Saturday, June 26, 2010


One of the best investments ANYONE can make is a good basic classic cookbook. The Better Homes and Garden Cookbook, Betty Crocker Cookbook, Martha Stewart Classics, The Joy of Cooking, basically any good cookbook by a reputable source with a great test kitchen.

Making basics at home rather than falling back on store-bought pre-made versions cuts tons of preservatives out of your diet and gives you control over the amount of sugar, salt and fats and oils in your food.

You want a good source for basic cooking information and well-tested recipes for classic dishes. Classic cookbooks will not only have a plethora of great recipes, but it will also have great advice and cooking tips, as well as conversion and substitution charts. These books are often written for a wide audience, so recipe difficulty varies from beginner to pro.

You'll find recipes for everything from Thanksgiving dinner to simple snacks to imbibeables. And these recipes are a great starting point if you like to experiment in the kitchen. You can't make a creative new pizza combo if you don't have a good crust.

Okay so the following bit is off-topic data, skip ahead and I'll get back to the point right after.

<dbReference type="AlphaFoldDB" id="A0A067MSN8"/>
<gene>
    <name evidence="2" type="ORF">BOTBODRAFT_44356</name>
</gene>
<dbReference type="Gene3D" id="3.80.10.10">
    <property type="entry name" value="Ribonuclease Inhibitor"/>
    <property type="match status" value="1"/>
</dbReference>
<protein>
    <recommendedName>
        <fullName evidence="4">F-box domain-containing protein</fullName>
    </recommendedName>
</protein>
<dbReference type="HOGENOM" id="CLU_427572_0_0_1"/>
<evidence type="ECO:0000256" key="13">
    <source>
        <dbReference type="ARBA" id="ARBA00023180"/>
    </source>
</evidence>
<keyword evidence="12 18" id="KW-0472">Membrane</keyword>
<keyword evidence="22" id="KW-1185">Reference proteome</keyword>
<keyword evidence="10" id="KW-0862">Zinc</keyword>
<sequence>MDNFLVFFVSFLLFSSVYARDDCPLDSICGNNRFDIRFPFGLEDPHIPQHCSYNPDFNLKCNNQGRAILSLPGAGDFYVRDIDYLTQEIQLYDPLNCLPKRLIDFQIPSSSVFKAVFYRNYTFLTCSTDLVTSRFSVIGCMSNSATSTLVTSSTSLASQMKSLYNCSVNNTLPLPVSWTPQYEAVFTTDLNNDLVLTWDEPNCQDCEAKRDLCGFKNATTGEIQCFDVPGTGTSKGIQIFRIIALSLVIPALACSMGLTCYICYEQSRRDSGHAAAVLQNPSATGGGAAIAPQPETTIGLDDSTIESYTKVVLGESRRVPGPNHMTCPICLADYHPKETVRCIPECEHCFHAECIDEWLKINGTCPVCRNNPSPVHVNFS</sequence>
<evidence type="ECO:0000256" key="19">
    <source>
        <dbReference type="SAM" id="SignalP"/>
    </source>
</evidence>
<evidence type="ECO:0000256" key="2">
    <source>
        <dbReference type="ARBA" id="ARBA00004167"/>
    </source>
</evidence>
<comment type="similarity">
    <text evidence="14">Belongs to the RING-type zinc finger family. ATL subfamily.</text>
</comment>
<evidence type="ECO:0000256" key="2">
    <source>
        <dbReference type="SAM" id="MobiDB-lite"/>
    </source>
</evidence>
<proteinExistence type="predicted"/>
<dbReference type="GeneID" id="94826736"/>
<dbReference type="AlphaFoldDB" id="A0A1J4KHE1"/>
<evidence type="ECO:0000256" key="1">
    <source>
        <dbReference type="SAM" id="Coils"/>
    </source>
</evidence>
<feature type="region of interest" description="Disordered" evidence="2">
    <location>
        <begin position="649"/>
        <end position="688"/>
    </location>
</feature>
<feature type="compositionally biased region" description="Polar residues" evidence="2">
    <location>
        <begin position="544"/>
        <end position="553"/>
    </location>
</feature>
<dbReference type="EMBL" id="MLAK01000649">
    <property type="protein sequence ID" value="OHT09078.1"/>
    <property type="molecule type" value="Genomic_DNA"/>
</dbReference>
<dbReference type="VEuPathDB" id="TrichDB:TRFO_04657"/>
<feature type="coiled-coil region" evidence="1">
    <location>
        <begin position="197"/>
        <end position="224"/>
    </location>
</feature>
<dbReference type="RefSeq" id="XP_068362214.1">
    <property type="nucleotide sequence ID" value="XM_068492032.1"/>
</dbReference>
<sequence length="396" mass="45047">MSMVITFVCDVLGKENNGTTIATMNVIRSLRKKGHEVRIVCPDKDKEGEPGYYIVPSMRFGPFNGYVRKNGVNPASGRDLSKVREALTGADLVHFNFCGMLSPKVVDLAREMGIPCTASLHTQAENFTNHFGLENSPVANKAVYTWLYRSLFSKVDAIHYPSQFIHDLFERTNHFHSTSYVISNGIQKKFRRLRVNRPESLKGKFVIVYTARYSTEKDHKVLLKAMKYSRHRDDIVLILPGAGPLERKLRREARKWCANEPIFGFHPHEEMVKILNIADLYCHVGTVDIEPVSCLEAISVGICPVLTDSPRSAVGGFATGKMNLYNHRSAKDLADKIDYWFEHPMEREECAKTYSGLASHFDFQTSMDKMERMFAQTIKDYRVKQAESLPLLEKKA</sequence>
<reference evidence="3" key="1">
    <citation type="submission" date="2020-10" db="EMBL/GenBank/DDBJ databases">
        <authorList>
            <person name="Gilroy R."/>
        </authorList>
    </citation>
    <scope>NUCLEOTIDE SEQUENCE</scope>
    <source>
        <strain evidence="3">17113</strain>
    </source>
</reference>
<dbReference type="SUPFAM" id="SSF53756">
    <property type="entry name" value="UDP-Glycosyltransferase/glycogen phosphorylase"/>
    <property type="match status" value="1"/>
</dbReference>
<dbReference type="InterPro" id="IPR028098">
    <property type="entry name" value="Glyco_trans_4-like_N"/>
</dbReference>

As easy as it is to find recipes online, it's best to have at least one good source of cooking information. Many online recipes haven't been run through the rigors of a professional test kitchen that The Better Homes and Garden Cookbook recipes have been. Just because something worked in soccermom1963's kitchen and she posted it online, it doesn't mean that she can write the recipe in a clear and concise way that professional chefs and recipe authors do. She might have skipped an important step when publishing her recipe.

When you're setting up your kitchen, take a swing by your local book store and pick up a copy of a great basic classic cookbook, you won't be sorry.

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